Thursday, September 9, 2010
It all started with a ring. And that one ring was to wipe out almost a whole generation of Scottish menfolk from the borderlands and one of their most loved kings to boot.
Flodden is considered one of the bloodiest battles Scotland ever saw, if not the worst. The death toll and loss even outweighed that at Culloden a couple hundred years later. It washed a history of blood and sorrow over the Lowlands and Borderlands of Scotland.
But, in truth, it did start with a ring. Henry VIII of England had invaded France and the French, remembering the Auld Alliance they had between themselves and Scotland, wished to call on their comrades in their time of need. James IV who was king of Scots at the time was reluctant to fight someone else's war, but the French queen sent him a letter asking him to "take but three paces into English ground and brake a lance for my sake." Attached to this letter was a gold and turquoise ring. James IV was a man who had a sense of honor and chivalry and he would not leave this fight undone since a woman pleaded him to do something about it, so he gathered his knights and men from the Boarders and even some Highlanders and went off to meet the English commander, Earl Surrey.
The Scots army actually outnumbered the English and they had the best ground up on Flodden Hill. For some reason or other, once the English gathered there to fight, the Scots moved to Branxton Hill while the English crossed the River Till. If they had attacked Surrey's men as they were moving they could have won the day. It was their untimely hesitation that cost them dear.
The two armies exchanged cannon fire first and then the Scots made another untimely and pointless move and started down the hill toward the English. The ground was wet and they took off their shoes to keep from sliding. They were armed with tall Swiss spears and found they were a terrible hinderance on the slope, unbalancing them on their way down. Once they got to the bottom, the English were ready for them, armed with bill hooks or halberds, a type of spear that had an almost axe like head on the front side and a hook on the back. With these they could hook the Scots' spears to one side, thus making them harmless or break the heads off of them altogether. The English began to close in and the Scots army was getting smaller and smaller by the minute.
The Scottish foot soldiers died by the thousands protecting their king while Surrey and his commanders waited it out on a small rise. James had been wounded several times now, fighting in the thick of it with his men. He had been pierced with arrows with one hand nearly cut off, but he still fought on. He had a last desperate hope that if he could cut Surrey down then the English would surrender. James hacked his way through the fray to the place Surrey stood, several of his men standing around him, covering him as he made him move. It is recorded that he got to "one spear-length" of Surrey when an archer standing at Surrey's shoulder shot right into James's open mouth as he was yelling out his war cry. James died there on the field with all his men. and Surrey became the victor for the day. For all else we might say about James, and though he might not have been the best tactician; he was brave. And he fought in the thick of it with his men unlike most leaders of those days.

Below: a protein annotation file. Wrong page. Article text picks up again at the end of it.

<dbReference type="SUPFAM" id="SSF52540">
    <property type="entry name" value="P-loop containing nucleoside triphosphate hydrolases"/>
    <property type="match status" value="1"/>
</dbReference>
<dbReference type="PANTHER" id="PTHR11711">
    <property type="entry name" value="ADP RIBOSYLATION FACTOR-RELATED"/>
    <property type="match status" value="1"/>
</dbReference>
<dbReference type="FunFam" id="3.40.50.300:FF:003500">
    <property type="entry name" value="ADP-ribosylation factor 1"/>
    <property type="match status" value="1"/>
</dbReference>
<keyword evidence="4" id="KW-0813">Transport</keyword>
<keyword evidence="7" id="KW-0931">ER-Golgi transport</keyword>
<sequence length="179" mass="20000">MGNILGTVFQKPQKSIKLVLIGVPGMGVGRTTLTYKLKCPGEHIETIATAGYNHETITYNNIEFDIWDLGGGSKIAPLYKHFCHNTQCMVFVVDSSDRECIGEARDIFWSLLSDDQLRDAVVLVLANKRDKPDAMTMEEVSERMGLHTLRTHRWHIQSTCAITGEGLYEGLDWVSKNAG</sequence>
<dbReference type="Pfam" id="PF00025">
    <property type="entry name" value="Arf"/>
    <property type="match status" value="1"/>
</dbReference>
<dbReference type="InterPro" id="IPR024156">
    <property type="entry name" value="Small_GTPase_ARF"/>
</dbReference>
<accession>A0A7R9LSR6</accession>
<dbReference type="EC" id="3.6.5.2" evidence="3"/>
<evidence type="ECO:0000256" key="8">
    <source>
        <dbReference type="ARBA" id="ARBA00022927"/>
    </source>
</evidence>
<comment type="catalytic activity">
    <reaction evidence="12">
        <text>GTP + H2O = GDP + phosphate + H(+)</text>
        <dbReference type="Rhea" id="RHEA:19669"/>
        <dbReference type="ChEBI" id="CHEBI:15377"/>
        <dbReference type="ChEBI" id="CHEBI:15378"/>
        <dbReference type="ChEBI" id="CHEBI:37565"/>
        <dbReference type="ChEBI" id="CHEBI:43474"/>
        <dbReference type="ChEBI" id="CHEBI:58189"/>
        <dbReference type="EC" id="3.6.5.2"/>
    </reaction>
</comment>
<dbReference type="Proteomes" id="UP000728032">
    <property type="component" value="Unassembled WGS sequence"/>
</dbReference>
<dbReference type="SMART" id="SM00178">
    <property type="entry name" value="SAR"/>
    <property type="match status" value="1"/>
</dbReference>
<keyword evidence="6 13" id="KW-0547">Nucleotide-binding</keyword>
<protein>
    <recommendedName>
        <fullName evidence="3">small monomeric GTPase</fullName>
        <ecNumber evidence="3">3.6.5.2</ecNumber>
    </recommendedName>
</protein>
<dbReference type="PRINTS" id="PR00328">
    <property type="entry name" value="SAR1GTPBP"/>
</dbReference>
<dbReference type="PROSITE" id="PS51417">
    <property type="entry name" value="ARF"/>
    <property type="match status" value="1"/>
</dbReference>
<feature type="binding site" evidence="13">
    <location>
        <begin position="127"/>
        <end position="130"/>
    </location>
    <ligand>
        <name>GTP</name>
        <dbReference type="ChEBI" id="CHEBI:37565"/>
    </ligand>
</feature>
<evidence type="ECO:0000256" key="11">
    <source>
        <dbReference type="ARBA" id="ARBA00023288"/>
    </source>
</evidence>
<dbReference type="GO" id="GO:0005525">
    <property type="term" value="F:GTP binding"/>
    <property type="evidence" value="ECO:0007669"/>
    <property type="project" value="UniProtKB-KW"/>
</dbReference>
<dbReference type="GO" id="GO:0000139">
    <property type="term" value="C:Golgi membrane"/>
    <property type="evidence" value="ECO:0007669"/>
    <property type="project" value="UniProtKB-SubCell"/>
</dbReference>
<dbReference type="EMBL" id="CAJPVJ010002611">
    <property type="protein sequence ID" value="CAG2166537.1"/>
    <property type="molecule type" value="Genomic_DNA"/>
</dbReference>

Surrey was said to have taken the turquoise ring from James's body, along with his matching sword and dagger as spoils of war. Historian David R. Ross says in his book Passion for Scotland that these artifacts are still kept in the College of Arms in London. Just another Scottish artifact that ended up down there. It was also said that Surrey changed his coat of arms after this battle to a top-halved lion rampant like that on the Scottish flag with an arrow through its mouth. I call that bad sportsmanship on any level.
The Battle of Flodden or just Flodden as it has been dismally called over the centuries since September 9th 1513 cut a deep wound into the heart of Scotland's history. Many songs and poems have been written about it. It is still commemorated today in honor of the men who died on the field, all for the love of their king. One who really deserved their love to the full. One who died with them on the field.
Here are a couple songs about Flodden:
Flowers of the Forest This is actually an old poem, but was made into a song. This is my favorite version of Ronnie Brown singing it.
And this is another one by a Scottish folk group called Celticburn. This is their own song about the battle called Flodden's Green Loanin
I'll be back Saturday to talk about the Battle of Stirling.